Dave Shaw 's Opinion

NZ dietitian, performance nutritionist and health expert. Dave does his best to make sense of what we eat.

Dave Shaw: Dishing the dirt on clean eating

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Eating 'clean' has manifested in to a social media storm and can snowball in to an obsession if not clearly considered.
Photo / Thinkstock
Eating 'clean' has manifested in to a social media storm and can snowball in to an obsession if not clearly considered. Photo / Thinkstock

The health halo surrounding clean eating is shining brighter than ever. It has manifested from a trend into global movement and has persuaded many nutrition experts to adopt a natural approach to improving health.

Basically, clean eating is the avoidance of all processed and refined foods. It focuses on food as it's found in nature. Many claim it's a prescription for a longer, more vibrant life.

#cleaneating. Photo / Thinkstock, Instagram
#cleaneating. Photo / Thinkstock, Instagram

Made up of nutrient rich, fulfilling foods like meat, fish, fruit, vegetables, nuts, seeds and legumes; clean eating has created a social media frenzy - search #cleaneating on Instagram and witness the fitness of thousands of filtered food photos.

Clean eating sits alongside other wholefood movements, like Paleo, whose rise to fame has boosted awareness that some of the healthiest foods available are those that come directly from the garden or farm.

Read more of Dave Shaw on paleo.

However, the thing about clean eating is that it's a movement for those who are already healthy, so those in need of a health kick don't really benefit. More worrying, it's a diet that can become harmful when taken to extremes.

With no real definition of what "clean eating" is, a variety of descriptions are available, some encouraging the banning of meat, dairy and wholegrains depending on their origin and level of processing.

But by eliminating foods based on misinformed beliefs, rather than evidence or culture, you run the risk of nutritional deficiencies or poor health. Especially if the missing nutrients aren't replaced by alternative sources.

And, for susceptible groups, like young women, clean eating can become an obsession. It can distort healthy eating perceptions, lead to strange eating patterns and/or social segregation.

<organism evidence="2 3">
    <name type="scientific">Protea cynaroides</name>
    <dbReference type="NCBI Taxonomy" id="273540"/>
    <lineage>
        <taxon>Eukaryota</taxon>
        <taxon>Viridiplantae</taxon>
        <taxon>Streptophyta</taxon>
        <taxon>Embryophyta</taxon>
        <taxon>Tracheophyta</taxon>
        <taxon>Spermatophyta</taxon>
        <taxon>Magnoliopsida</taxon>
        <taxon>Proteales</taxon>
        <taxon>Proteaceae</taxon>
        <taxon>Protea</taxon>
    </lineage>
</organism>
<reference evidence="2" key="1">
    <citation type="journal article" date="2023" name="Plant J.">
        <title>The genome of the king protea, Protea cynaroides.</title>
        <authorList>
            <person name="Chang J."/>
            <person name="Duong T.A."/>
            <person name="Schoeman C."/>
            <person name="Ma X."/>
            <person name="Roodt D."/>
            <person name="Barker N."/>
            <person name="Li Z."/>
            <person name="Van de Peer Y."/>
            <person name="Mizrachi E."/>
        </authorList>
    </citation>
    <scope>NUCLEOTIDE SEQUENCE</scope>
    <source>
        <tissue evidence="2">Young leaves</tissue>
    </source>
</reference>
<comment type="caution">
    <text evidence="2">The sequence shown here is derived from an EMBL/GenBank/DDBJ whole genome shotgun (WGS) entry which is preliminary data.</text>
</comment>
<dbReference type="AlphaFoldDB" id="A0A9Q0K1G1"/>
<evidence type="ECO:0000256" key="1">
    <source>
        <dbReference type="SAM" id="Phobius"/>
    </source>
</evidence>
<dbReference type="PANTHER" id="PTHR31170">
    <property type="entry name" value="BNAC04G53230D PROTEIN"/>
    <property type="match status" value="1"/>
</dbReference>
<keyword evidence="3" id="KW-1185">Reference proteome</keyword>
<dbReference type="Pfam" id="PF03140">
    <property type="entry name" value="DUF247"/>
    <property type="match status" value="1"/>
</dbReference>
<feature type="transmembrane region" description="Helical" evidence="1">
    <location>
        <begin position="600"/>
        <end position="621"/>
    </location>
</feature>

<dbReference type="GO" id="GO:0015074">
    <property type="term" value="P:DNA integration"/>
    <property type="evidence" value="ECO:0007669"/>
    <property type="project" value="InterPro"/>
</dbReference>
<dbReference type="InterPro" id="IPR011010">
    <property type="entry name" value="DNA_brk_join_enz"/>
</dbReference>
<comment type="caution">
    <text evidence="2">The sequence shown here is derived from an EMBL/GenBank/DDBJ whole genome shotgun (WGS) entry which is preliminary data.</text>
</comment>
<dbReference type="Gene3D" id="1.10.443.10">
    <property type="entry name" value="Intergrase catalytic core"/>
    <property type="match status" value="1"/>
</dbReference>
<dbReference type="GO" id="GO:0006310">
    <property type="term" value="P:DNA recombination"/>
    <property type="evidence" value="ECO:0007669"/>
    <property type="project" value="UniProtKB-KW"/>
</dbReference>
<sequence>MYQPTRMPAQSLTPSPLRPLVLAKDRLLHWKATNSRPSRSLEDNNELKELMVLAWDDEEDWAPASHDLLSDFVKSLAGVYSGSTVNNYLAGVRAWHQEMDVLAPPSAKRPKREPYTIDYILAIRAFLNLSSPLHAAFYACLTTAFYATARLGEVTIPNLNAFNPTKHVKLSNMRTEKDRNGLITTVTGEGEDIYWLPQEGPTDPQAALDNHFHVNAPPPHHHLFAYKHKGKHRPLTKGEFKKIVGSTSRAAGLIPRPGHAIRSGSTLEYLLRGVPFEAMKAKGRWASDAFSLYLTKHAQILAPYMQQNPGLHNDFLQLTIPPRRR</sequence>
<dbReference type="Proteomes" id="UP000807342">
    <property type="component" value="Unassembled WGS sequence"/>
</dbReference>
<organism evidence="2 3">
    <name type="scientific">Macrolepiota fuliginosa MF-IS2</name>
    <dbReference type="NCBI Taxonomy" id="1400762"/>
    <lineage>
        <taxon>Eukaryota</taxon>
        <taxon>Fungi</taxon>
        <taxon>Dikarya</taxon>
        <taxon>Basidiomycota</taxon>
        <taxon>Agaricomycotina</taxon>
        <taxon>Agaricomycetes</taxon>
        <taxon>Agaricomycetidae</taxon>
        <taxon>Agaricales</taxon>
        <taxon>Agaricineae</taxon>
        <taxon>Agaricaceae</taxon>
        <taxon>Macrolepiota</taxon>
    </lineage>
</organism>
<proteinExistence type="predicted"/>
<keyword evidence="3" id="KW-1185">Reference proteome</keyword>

With this in mind, here's my refreshing approach to clean eating that's simple, intuitive and inclusive.

Choose a lifestyle

Most people in search of a healthier diet forget about what should really guide their eating behaviours - that's their lifestyle and family. True clean eating requires planning, preparation and an incredible amount of willpower to resist temptation. If you want to succeed, get your family and friends on your side. But if you're unwilling to allow yourself to be lenient from time to time, you might find it hard to recruit allies.

Buy mostly wholefoods

All health experts have come to a consensus - eat real food. Shop at produce stores, farmers' markets, butchers and around the perimeter of supermarkets. Try to limit the amount of processed and sugary foods you eat, and drink heaps of water. If the majority of the food in your kitchen reflects food as it's found in nature, you're definitely on the right track.

Aim to buy local and organic

New Zealand is blessed with a landscape that produces high quality food, it's a shame more of us don't seek it outside supermarkets. Support your local gardeners and farmers when you can, it's a bonus if you can buy organic or free range.

Cook from scratch

Possibly the most underrated activity we can do for our health and one that also helps to clean up our eating habits. Cooking ensures we eat the foods we intend to, without the additives and chemicals included from many processing techniques. It's also a great way to socialise and express your creativity with fresh new dishes.

Stock up on some processed food

Not all processed food is "dirty". Many foods have only gone through a small amount of tinkering before they reach supermarket shelves. Frozen vegetables and berries are a perfect example, as are some tinned foods like legumes, fish and tomatoes. Keep these on hand for desperate (or lazy) times.

Cheat

The perfect diet is one that contains imperfections and can accommodate all types of food - it's the amount we eat that causes concern. Tread carefully if a diet recommends completely cutting out any food without giving sound evidence to support their advice. Even consider an 80:20 approach. If you eat perfectly four days out of five, you're doing bloody well.

Listen to your body

It might take some time to find foods you love that respond well with your body - mother nature has provided us with hundreds of them - so experiment a little. You are the one in control of your health, not a book, blog or article so always pay attention to what your body is telling you.

- www.nzherald.co.nz

Dave Shaw

NZ dietitian, performance nutritionist and health expert. Dave does his best to make sense of what we eat.

Dave works in public health and alongside some of New Zealand’s top athletes. Whether it's for vitality, performance, identity or spirituality, Dave loves the way food brings people together. He believes that no one diet is the cure for our growing rates of chronic disease, but a diet based on wholefoods is the perfect start. Always keeping up-to-date with current evidence and food trends, Dave is a relentless researcher for how we should eat and likes to challenge what we may think about nutrition.

Read more by Dave Shaw

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